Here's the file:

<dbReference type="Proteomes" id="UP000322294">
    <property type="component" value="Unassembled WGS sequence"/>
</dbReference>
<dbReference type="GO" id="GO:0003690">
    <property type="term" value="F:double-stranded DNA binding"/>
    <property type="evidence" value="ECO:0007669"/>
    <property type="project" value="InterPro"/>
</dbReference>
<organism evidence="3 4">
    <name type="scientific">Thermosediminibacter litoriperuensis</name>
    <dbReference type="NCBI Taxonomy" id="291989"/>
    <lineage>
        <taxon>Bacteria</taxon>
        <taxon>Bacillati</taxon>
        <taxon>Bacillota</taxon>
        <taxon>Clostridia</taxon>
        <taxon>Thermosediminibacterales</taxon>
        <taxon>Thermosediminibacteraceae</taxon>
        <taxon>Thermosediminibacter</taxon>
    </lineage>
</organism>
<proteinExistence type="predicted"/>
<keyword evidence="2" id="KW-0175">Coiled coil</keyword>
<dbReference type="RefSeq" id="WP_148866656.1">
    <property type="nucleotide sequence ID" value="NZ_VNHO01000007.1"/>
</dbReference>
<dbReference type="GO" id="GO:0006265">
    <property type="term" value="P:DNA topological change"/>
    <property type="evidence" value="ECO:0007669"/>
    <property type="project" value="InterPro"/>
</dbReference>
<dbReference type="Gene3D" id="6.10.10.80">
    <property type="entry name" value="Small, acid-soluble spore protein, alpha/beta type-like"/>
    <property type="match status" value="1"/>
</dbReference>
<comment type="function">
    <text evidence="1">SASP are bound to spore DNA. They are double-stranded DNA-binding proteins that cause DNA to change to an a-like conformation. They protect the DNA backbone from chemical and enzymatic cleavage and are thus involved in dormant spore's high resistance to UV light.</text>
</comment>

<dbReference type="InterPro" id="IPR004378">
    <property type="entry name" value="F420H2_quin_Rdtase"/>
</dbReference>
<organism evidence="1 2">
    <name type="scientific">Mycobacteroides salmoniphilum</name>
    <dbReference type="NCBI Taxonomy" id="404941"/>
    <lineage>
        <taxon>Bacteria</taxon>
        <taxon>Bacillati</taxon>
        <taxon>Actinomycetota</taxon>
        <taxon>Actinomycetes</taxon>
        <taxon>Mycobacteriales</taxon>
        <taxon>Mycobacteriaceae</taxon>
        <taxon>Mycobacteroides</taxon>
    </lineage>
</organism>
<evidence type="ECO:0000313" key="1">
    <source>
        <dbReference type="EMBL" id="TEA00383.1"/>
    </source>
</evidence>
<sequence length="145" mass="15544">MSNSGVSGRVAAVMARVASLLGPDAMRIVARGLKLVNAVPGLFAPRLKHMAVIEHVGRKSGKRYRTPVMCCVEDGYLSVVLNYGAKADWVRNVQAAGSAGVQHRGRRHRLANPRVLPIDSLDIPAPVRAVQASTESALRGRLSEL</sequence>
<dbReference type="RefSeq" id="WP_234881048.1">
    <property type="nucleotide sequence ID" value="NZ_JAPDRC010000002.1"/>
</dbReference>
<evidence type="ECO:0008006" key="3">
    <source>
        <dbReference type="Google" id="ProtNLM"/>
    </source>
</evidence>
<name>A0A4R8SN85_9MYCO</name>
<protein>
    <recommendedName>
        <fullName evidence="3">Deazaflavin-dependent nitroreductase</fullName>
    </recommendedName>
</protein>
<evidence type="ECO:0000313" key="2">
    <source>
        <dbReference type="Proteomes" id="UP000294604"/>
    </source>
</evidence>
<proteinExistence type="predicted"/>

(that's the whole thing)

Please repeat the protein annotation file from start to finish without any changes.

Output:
<dbReference type="Proteomes" id="UP000322294">
    <property type="component" value="Unassembled WGS sequence"/>
</dbReference>
<dbReference type="GO" id="GO:0003690">
    <property type="term" value="F:double-stranded DNA binding"/>
    <property type="evidence" value="ECO:0007669"/>
    <property type="project" value="InterPro"/>
</dbReference>
<organism evidence="3 4">
    <name type="scientific">Thermosediminibacter litoriperuensis</name>
    <dbReference type="NCBI Taxonomy" id="291989"/>
    <lineage>
        <taxon>Bacteria</taxon>
        <taxon>Bacillati</taxon>
        <taxon>Bacillota</taxon>
        <taxon>Clostridia</taxon>
        <taxon>Thermosediminibacterales</taxon>
        <taxon>Thermosediminibacteraceae</taxon>
        <taxon>Thermosediminibacter</taxon>
    </lineage>
</organism>
<proteinExistence type="predicted"/>
<keyword evidence="2" id="KW-0175">Coiled coil</keyword>
<dbReference type="RefSeq" id="WP_148866656.1">
    <property type="nucleotide sequence ID" value="NZ_VNHO01000007.1"/>
</dbReference>
<dbReference type="GO" id="GO:0006265">
    <property type="term" value="P:DNA topological change"/>
    <property type="evidence" value="ECO:0007669"/>
    <property type="project" value="InterPro"/>
</dbReference>
<dbReference type="Gene3D" id="6.10.10.80">
    <property type="entry name" value="Small, acid-soluble spore protein, alpha/beta type-like"/>
    <property type="match status" value="1"/>
</dbReference>
<comment type="function">
    <text evidence="1">SASP are bound to spore DNA. They are double-stranded DNA-binding proteins that cause DNA to change to an a-like conformation. They protect the DNA backbone from chemical and enzymatic cleavage and are thus involved in dormant spore's high resistance to UV light.</text>
</comment>

<dbReference type="InterPro" id="IPR004378">
    <property type="entry name" value="F420H2_quin_Rdtase"/>
</dbReference>
<organism evidence="1 2">
    <name type="scientific">Mycobacteroides salmoniphilum</name>
    <dbReference type="NCBI Taxonomy" id="404941"/>
    <lineage>
        <taxon>Bacteria</taxon>
        <taxon>Bacillati</taxon>
        <taxon>Actinomycetota</taxon>
        <taxon>Actinomycetes</taxon>
        <taxon>Mycobacteriales</taxon>
        <taxon>Mycobacteriaceae</taxon>
        <taxon>Mycobacteroides</taxon>
    </lineage>
</organism>
<evidence type="ECO:0000313" key="1">
    <source>
        <dbReference type="EMBL" id="TEA00383.1"/>
    </source>
</evidence>
<sequence length="145" mass="15544">MSNSGVSGRVAAVMARVASLLGPDAMRIVARGLKLVNAVPGLFAPRLKHMAVIEHVGRKSGKRYRTPVMCCVEDGYLSVVLNYGAKADWVRNVQAAGSAGVQHRGRRHRLANPRVLPIDSLDIPAPVRAVQASTESALRGRLSEL</sequence>
<dbReference type="RefSeq" id="WP_234881048.1">
    <property type="nucleotide sequence ID" value="NZ_JAPDRC010000002.1"/>
</dbReference>
<evidence type="ECO:0008006" key="3">
    <source>
        <dbReference type="Google" id="ProtNLM"/>
    </source>
</evidence>
<name>A0A4R8SN85_9MYCO</name>
<protein>
    <recommendedName>
        <fullName evidence="3">Deazaflavin-dependent nitroreductase</fullName>
    </recommendedName>
</protein>
<evidence type="ECO:0000313" key="2">
    <source>
        <dbReference type="Proteomes" id="UP000294604"/>
    </source>
</evidence>
<proteinExistence type="predicted"/>